In 2015, I presented at the Autism Rocks two-day symposium just outside Toronto, Ontario. We had a two-part session on Communication. I delivered the talk on Communication Challenges in Verbal Autism. The first two hours of the morning, however, belonged to two dynamic non-speaking presenters — both young teens. One had very high support needs and was accompanied by two specialized respite workers and a parent. Using an iPad to communicate their incredible insight and understanding, presenters Adam Wolfond and Emma Zurcher-Long opened the minds and hearts of the approximately 120 people in attendance.

To realize more representation for non-speaking autistic people, one just needs to part of the change that they want to see. Work to change the system — but not to deride and ridicule the advocacy actions of those autistic people who can speak and whose support needs may be less visible.

The second and most important thing I must address is the notion that those with high support needs do not have a life of value. Certainly describing these members of our neurotribe with phrases like, “…an autistic person with an IQ lower than 30 who is prone to lashing out and soiling themselves” in an article for public consumption is dehumanizing, and when we use this kind of language, this perpetuates the very conditions that Clements laments. It allows society to continue ignoring the potential and the wishes of this population.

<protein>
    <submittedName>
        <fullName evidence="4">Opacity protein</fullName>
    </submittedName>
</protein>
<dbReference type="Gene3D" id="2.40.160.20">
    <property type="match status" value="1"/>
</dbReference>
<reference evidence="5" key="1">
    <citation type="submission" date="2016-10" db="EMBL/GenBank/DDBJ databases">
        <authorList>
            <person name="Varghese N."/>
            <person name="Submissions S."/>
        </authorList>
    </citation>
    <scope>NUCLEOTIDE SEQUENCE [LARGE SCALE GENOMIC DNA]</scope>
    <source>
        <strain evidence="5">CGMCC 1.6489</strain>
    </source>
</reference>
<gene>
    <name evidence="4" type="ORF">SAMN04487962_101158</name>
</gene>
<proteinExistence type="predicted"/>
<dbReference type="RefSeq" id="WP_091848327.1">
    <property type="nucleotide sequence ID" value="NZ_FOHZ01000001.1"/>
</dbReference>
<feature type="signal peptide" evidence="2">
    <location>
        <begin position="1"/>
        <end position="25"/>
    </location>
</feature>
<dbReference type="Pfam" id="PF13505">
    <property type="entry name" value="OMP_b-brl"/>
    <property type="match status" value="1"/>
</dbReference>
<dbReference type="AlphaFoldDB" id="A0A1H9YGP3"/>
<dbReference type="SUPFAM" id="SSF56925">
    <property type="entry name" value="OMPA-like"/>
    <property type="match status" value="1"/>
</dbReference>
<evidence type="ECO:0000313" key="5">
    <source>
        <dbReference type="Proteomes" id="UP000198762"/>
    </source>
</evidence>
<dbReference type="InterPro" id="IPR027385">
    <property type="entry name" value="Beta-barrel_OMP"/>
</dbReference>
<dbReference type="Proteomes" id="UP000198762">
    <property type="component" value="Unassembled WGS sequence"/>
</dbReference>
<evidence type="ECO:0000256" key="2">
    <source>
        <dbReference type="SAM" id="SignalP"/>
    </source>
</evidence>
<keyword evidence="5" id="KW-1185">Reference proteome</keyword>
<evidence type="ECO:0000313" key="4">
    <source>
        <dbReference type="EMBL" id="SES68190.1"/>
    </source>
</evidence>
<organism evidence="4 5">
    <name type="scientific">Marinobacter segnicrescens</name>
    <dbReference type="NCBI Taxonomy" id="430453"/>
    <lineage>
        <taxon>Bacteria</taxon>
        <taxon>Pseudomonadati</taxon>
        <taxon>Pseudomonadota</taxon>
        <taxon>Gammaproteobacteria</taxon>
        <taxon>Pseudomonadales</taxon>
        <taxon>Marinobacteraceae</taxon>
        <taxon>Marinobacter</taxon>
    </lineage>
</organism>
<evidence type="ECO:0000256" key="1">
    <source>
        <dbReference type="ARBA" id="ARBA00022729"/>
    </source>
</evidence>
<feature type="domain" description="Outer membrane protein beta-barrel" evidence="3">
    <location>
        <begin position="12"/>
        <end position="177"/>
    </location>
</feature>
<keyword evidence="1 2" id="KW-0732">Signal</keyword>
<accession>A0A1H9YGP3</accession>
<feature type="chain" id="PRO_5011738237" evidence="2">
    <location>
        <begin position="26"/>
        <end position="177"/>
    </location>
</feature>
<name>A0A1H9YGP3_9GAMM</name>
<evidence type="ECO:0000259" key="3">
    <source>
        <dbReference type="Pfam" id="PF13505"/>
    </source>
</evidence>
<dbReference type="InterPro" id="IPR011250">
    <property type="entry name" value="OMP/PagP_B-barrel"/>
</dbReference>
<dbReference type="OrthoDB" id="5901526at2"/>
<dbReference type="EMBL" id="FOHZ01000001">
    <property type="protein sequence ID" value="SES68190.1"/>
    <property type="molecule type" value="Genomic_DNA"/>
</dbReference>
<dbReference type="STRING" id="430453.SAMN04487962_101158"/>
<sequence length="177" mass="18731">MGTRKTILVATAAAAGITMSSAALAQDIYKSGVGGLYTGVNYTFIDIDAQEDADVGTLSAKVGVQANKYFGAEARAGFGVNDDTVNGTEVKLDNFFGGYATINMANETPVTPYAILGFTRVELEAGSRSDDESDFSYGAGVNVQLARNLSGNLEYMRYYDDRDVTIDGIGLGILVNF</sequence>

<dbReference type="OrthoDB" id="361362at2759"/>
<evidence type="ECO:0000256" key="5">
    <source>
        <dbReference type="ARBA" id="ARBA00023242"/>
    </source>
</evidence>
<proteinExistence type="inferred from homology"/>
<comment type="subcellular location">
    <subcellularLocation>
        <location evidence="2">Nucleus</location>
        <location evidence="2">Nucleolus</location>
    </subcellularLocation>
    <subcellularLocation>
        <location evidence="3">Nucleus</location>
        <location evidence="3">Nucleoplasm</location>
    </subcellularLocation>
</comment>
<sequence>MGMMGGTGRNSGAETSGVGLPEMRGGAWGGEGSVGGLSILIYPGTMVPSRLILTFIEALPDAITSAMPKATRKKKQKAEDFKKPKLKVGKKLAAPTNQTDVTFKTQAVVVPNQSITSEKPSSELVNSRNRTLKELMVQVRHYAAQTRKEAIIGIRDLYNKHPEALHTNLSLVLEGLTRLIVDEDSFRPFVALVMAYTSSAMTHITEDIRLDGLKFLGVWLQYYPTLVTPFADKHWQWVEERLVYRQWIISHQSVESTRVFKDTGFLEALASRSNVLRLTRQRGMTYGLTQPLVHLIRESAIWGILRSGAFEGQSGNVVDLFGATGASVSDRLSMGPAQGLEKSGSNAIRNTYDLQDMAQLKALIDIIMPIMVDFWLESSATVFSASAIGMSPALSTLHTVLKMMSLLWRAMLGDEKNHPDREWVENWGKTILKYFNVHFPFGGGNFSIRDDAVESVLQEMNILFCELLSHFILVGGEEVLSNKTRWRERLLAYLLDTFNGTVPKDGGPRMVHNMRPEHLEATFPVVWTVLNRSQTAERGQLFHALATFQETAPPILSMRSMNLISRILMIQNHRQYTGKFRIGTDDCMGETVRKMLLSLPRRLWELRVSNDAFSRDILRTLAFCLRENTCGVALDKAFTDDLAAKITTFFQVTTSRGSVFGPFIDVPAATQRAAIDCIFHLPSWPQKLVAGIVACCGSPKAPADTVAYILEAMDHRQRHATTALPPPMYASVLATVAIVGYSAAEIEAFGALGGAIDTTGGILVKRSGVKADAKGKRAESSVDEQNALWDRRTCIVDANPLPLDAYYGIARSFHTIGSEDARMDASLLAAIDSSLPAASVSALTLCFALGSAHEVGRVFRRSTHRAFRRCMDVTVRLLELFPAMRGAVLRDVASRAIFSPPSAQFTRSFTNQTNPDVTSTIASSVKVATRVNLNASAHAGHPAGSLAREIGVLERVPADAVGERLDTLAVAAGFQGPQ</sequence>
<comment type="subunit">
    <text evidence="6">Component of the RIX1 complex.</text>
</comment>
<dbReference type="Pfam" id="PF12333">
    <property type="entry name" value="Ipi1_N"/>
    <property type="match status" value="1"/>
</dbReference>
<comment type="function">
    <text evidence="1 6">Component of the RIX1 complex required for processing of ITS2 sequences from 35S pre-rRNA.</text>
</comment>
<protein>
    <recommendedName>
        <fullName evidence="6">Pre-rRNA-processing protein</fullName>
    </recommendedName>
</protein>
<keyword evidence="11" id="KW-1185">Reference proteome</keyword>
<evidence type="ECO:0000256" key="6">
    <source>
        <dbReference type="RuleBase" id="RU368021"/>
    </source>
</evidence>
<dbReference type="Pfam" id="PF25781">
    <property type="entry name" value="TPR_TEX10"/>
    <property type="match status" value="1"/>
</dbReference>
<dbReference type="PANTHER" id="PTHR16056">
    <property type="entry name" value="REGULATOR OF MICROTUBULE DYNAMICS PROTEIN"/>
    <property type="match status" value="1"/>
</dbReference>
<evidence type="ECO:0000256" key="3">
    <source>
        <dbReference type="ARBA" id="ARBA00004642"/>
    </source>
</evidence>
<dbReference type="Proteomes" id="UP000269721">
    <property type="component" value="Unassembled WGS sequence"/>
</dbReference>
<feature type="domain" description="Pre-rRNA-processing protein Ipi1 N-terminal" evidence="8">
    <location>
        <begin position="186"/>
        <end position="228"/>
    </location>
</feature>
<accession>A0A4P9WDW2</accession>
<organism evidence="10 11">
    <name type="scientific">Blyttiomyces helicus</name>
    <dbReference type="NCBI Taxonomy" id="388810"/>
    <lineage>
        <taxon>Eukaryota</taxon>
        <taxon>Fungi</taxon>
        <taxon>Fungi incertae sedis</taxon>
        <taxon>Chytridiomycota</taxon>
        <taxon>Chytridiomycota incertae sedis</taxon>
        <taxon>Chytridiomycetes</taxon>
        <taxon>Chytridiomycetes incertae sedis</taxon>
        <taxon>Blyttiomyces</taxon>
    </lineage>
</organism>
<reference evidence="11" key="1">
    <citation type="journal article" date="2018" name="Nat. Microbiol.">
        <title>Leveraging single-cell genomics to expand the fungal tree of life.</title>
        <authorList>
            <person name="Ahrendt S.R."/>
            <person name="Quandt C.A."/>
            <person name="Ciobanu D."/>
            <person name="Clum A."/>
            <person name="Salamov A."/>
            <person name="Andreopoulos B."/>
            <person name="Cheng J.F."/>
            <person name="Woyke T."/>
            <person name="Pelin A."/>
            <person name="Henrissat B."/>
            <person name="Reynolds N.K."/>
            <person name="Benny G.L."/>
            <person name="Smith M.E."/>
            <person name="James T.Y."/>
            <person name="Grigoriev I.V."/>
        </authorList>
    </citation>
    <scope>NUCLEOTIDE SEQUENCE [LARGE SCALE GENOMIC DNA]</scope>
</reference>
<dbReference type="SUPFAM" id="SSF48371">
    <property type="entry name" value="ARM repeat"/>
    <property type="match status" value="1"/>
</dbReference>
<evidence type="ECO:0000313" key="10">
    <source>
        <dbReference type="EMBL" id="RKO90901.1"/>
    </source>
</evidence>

This is the truth: we do not measure intelligence in those who cannot communicate with spoken language. We don’t, and so we just say they lack any cognitive ability — though anyone who works in this field can tell you that many non-speaking people are interested, intelligent and curious.

We often don’t provide non-speaking students with an academic curriculum in school — we “manage them” and teach them how to fold a towel just so. We often do not invest time, money and human resources in teaching them how to be fluent with a communication tool, so they cannot tell us what they need, how they are feeling and what they’d like to do.

It is testament to their own strength of character that nonverbal people like Emma and Adam, nonverbal authors Carly Fleischmann, Naoki Higashida, and Ido Kedar are able to have their inner voices “heard” in a world dominated by those who speak. They also had champions. In their cases, it was often parents who, in spite of the need to provide often high levels of physical care and supervision to their child, still found ways to educate their curious and capable children.

It seems to me that each of these people have pretty full lives. They are contributing to the world. They have people who love them, and their physical support needs in no way detract from that.

Getty image by Dishant_S.